SOE News

Catherine Marshall

Bob Eaves Jr. and Catherine Marshall, the School of Education's second Robert Wendell Eaves Sr. Distinguished Professor.

Bob Eaves Jr. and Catherine Marshall, the School of Education's second Robert Wendell Eaves Sr. Distinguished Professor.

Today we recognize Catherine Marshall as the School of Education’s second Robert Wendell Eaves Sr. Distinguished Professor.

The Robert Wendell Eaves Senior Distinguished Professorship was established by Robert Eaves Jr. in honor of his father. Robert Eaves Senior was a life-long educator. He began his career as a teaching principal in an elementary school in Spindale, N.C. In 1932 he became a principal in Alexandria, Va., then went to work in Washington, D.C. During the Washington years he earned a master’s and a doctorate degree in education from George Washington University.

In 1944, he joined the staff of the National Education Association, becoming executive secretary of its Department of Elementary School Principals in 1950, a position he held until his retirement. A sign of the affection he earned was exemplified when  6,500 elementary school teachers and principals gathered at his retirement celebration in Las Vegas in 1969.

His son, Robert Wendell Eaves Jr. has been a longtime friend of the School of Education, signified by his being awarded our Distinguished Leadership Award during our Alumni Awards Luncheon in September. Eaves, our state’s First Gentleman as husband to Gov. Bev Perdue, has served on the boards of education-related groups, such as the Public School Forum of North Carolina and the James B. Hunt Institute for Educational Leadership and Policy, working to advance informed decision-making among education policy leaders.

Catherine Marshall joined the School of Education in 1991. She obtained her B.A. and her M.A. from the University of Rhode Island, and her Ph.D. from the University of California at Santa Barbara. She has worked as a high school social studies teacher. She became an assistant professor of education leadership at the University of Pennsylvania, then went on to Vanderbilt and Harvard before joining us here at Carolina.

Catherine has focused her career on describing and seeking to dismantle oppressive practices, particularly those that prevent women from achieving their full potential. She has written extensively on women’s issues and has been nationally recognized for her work in the areas of feminism and social justice.

This year, her commitment to women’s issues earned her the University’s Mary Turner Lane Award, given by UNC-Chapel Hill to people who make outstanding contributions to the lives of women students, faculty, staff and administrators at Carolina.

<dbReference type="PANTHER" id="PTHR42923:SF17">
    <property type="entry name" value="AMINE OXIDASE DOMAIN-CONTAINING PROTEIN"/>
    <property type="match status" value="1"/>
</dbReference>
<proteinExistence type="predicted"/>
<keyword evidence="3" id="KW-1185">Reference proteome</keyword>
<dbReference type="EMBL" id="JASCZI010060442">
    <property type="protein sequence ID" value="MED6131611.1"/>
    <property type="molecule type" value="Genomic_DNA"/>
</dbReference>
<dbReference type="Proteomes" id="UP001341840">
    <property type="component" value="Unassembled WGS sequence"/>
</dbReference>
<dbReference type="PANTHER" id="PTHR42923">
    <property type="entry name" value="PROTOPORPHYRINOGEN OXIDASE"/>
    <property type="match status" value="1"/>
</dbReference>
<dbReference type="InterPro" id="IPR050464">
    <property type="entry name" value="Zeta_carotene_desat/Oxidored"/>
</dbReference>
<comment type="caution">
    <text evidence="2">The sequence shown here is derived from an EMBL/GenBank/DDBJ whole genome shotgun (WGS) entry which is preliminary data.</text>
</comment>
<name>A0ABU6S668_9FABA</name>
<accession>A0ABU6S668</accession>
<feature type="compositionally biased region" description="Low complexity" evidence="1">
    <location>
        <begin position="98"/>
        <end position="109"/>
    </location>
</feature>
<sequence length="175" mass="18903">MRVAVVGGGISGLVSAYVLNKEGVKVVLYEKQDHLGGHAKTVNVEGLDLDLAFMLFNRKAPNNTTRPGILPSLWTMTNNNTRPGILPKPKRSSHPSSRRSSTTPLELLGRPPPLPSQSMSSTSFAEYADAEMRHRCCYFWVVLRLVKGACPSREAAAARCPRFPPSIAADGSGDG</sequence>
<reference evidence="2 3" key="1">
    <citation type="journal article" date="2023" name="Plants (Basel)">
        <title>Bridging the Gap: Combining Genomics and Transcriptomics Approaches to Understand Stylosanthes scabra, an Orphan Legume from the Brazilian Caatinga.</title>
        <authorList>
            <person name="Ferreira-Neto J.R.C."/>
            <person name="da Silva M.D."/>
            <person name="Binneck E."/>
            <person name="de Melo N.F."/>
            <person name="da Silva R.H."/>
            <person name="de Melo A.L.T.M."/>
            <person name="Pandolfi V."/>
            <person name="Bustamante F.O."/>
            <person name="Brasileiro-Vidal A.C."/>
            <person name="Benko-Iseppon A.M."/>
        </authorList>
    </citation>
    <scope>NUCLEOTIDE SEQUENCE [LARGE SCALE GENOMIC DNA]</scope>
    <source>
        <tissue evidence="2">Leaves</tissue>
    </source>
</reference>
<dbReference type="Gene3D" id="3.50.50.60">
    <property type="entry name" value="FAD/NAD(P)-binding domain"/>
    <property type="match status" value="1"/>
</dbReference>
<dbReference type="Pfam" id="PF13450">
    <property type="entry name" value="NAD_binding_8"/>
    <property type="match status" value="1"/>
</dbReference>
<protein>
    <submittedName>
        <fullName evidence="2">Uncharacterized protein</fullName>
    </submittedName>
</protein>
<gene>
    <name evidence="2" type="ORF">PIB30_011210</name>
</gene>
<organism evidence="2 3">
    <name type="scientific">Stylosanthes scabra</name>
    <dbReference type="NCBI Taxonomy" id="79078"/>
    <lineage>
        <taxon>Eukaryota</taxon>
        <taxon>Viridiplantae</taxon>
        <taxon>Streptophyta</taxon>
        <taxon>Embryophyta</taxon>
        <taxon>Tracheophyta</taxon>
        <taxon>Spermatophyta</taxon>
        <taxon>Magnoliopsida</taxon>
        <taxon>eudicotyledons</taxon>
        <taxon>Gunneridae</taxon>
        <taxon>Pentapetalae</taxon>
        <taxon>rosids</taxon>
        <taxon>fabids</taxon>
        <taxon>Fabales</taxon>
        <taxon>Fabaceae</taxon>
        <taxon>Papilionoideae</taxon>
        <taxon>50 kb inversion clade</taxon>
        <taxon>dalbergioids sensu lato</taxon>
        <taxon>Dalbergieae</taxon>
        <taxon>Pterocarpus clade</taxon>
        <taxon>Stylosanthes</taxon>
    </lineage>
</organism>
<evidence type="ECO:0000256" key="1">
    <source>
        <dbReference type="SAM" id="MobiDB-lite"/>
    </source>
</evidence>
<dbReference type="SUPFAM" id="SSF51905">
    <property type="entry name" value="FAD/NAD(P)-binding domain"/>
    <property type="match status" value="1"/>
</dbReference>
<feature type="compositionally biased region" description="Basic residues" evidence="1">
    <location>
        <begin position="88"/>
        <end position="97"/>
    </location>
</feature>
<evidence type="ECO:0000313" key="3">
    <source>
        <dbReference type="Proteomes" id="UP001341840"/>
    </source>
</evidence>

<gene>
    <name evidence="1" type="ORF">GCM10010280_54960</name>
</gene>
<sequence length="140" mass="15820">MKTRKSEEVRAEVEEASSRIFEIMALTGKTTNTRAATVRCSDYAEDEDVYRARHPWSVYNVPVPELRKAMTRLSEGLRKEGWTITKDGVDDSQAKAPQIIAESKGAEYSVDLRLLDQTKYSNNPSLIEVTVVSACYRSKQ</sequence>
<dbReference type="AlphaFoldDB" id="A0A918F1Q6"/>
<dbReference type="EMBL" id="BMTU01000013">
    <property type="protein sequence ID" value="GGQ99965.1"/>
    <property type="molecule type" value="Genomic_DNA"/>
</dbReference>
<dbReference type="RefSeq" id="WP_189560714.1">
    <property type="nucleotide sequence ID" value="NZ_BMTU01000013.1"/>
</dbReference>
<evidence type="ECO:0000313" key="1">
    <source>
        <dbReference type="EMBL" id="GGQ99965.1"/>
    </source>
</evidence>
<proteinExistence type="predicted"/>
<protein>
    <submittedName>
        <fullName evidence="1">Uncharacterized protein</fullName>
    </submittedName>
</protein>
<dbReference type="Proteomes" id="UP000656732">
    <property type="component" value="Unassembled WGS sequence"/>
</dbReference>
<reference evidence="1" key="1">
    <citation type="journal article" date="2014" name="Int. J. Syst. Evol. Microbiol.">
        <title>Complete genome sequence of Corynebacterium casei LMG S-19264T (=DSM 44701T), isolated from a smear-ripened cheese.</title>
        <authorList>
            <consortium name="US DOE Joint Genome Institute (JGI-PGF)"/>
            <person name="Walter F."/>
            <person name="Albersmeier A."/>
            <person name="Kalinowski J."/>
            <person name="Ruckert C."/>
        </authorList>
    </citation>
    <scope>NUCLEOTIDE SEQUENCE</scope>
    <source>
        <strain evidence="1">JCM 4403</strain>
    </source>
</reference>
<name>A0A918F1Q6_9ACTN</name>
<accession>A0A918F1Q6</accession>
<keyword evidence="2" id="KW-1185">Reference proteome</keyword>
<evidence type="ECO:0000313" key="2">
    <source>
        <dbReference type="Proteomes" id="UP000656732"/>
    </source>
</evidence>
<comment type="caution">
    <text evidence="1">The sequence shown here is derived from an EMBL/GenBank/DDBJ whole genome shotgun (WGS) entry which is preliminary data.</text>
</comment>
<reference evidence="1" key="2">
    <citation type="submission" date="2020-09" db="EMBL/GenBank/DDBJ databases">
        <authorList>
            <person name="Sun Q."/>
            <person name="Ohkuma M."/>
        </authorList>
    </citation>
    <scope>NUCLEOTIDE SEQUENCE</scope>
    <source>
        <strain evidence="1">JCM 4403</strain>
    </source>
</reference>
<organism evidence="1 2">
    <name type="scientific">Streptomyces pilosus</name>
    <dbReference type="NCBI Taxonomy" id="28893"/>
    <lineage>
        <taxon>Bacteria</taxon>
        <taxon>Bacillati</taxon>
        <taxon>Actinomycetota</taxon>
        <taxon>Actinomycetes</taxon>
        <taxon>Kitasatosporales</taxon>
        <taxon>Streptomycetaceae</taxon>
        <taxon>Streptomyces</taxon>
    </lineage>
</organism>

She has written extensively and made presentations around the world in the areas of feminism and politics, social justice, educational leadership and qualitative methods. Her scholarly work has been recognized many times. Catherine is the recipient of the Politics of Education Association’s Stephen Bailey Award for her lifetime achievements and contributions to the field. Likewise, the University Council for Educational Administration gave her its Roald Campbell Award for her accomplishments over her career.

Catherine has authored or co-authored 20 books, and other monographs. She has been the lead author on at least 85 articles and chapters.  She is regular presenter at professional conferences and workshops. She serves her field as an article and book reviewer, editor, proposal writer and editorial board member. Catherine has served on many School and University committees, including on Faculty Council and other campus governance bodies. She is serving as chair or has chaired 44 dissertation committees.

Catherine, who teaches courses in qualitative research methods, politics of education, policy and leadership education, gender, leadership for social justice, is known among her students for pushing them to meet high standards. They also know her as being deeply concerned about their wellbeing.

Please join me in congratulating our new Robert Wendell Eaves Sr. Distinguished Professor, Catherine Marshall.